In fact, these terrorist attacks were engineered by the BJP to refrain PM Singh from continue peace process with Pakistan. BJP also used its Hindu fundamentalist connections—RSS and like-minded cliques of Indian armed forces to escalate border tension along LoC to sink any hope of peace process with Islamabad, while Singh is already under duress of BJP. On the one hand, Indian top officials have been accusing Pak Army and ISI of sponsoring terrorism in India and the Indian-held Kashmir, on the other, India’s media revealed in September, this year that on a defence ministry directive, asking for the creation of covert capability—the military intelligence unit, Technical Services Division (TSD) was set up by the Indian Army Chief Gen. VK Singh (R), which conducted covert operations in Pakistan. Besides an official of the TSD, in an Indian TV Channel, Gen. VK Singh boldly confessed that during his tenure as only one Minister of Agriculture (Ghulam Hasan Mir) was bribed, and Indian Army provided money to selected leaders in Jammu & Kashmir to crush the militancy (Kashmiri freedom fighters).

Nonetheless, Indian external affairs minister Salman Kurshid’s wavering statements indicate that New Delhi has no clear-cut policy regarding Pakistan. In this connection, on October 9, while talking about LoC tension, and Pak-India peace process, he made it clear that dialogue is the way forward to resolve issues…our Prime Minister has said there is no option in the dealing of countries with each other…but to trust, which must be matched with our readiness.” But quite contrarily, he remarked on October 12 that despite a confidence building meeting between Prime Minister Nawaz Sharif and Indian Premier Manmohan Singh in New York, last month, “the two neighbouring countries have not reached a stage where we have done something like ‘so-called resumed talks.” He explained, “It is not clear when the political level dialogue will take place.” Khurshid added that the recent incidents at the LoC were “upsetting” and not conducive to normalisation of ties.

In fact, under the pretext of LoC accusations, India seeks to create obstacle in the way of the new peace process with Pakistan so that Pak-Indian issues like Siachen, Sir Creek, Wullar Barrage, water and especially main dispute of Kashmir remain unresolved. In the past too, New Delhi availed various crises to suspend the process of Pak-India talks. For example, in 2002, under the pretension of terrorist attack on the Indian parliament, India postponed the process of dialogue. Again, in 2008, India suspended the ‘composite dialogue’ under the pretension of Mumbai terror attacks which were in fact, arranged by its secret agency RAW. In the recent past, the Indian former officer of home ministry and ex-investigating officer Satish Verma disclosed that terror-attacks in Mumbai and assault on the Indian Parliament were carried out by the Indian government. According to Indian media‚ the fake encounter case involving a senior officer under-Secretary of Interior Ministry Ishrat Jahan has submitted an affidavit in the court stating that a member of the Central Bureau of Investigation (CBI) probe team Verma told him that in the terrorists’ attacks on Parliament in Delhi and Mumbai were pre-planned, and were set up “with the objective of strengthening the counter-terror legislation.”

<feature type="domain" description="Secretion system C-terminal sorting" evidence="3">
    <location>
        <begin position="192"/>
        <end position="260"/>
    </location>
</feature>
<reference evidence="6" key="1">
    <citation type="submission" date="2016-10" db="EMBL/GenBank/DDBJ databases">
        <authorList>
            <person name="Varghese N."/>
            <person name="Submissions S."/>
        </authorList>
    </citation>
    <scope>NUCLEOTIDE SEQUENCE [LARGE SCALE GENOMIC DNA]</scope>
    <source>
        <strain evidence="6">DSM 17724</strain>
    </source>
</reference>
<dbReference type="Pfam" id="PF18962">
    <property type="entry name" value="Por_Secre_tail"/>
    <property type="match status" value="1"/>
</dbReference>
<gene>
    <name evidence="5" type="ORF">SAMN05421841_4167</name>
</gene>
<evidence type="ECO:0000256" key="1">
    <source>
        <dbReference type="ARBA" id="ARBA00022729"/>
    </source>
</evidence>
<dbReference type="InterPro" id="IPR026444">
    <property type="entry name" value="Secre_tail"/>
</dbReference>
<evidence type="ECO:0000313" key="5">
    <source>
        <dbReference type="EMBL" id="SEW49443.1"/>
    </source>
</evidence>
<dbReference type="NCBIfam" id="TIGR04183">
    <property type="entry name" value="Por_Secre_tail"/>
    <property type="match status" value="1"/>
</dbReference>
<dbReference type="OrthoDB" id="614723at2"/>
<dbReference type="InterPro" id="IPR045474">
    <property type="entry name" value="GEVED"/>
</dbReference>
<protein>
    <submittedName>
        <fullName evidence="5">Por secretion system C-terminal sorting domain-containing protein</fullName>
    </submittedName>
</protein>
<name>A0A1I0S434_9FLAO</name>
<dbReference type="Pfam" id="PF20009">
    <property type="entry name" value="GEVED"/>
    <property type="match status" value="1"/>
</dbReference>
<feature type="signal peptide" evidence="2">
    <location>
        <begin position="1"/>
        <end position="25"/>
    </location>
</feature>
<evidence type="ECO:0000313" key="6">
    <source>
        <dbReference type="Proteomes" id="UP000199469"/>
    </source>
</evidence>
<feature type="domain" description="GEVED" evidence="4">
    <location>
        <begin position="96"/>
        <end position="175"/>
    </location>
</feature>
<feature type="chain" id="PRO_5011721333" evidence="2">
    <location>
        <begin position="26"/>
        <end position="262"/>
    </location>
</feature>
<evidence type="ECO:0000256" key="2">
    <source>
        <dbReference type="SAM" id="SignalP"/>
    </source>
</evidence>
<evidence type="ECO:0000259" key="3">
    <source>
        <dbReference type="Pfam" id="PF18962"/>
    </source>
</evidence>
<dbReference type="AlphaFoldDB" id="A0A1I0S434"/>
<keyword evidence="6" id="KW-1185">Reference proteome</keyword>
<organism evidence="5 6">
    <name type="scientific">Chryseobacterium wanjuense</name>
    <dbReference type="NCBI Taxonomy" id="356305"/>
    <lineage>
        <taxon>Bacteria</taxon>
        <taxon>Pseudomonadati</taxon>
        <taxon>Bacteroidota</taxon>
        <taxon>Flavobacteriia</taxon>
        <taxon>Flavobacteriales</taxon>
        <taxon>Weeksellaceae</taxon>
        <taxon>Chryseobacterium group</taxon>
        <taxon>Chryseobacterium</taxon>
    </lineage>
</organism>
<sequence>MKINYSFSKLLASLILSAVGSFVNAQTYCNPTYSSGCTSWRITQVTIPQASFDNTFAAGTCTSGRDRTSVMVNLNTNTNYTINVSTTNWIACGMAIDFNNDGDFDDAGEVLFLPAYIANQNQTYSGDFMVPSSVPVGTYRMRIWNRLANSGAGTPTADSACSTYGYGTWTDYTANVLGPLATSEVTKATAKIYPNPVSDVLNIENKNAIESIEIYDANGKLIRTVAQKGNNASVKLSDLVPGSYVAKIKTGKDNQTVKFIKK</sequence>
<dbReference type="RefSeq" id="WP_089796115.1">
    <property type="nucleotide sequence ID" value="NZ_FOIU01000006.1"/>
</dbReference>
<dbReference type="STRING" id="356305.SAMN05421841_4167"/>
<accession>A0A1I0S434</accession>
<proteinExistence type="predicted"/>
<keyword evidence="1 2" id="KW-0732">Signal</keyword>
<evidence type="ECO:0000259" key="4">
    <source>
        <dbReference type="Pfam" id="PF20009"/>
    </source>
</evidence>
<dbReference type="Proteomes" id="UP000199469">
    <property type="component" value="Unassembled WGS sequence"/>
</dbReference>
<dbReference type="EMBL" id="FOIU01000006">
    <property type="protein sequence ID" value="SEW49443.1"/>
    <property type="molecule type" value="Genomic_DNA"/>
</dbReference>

India and Pakistan had resumed the new phase of talks in March 2009. But, every time, prime ministers and foreign ministers of the two countries ended their meetings with issuance of positive notes, and vowed to settle the real issues, but the same failed without producing tangible results due to Indian ambivalent strategy. As a matter of fact, India is not serious in resolving real issues with Pakistan. It is only interested in promotion of trade, friendly exchanges, tourism, relaxation of visas etc. because these favour Indian big economy.

Owing to Indian delaying tactics, Pak-Indian real issues, especially Kashmir dispute have still remained unsettled, because India is determined to keep its illegitimate control on Kashmir. No doubt, it is due to these reasons that India has been following confused policy towards Pakistan.

Sajjad Shaukat writes on international affairs and is author of the book: US vs Islamic Militants, Invisible Balance of Power: Dangerous Shift in International Affairs.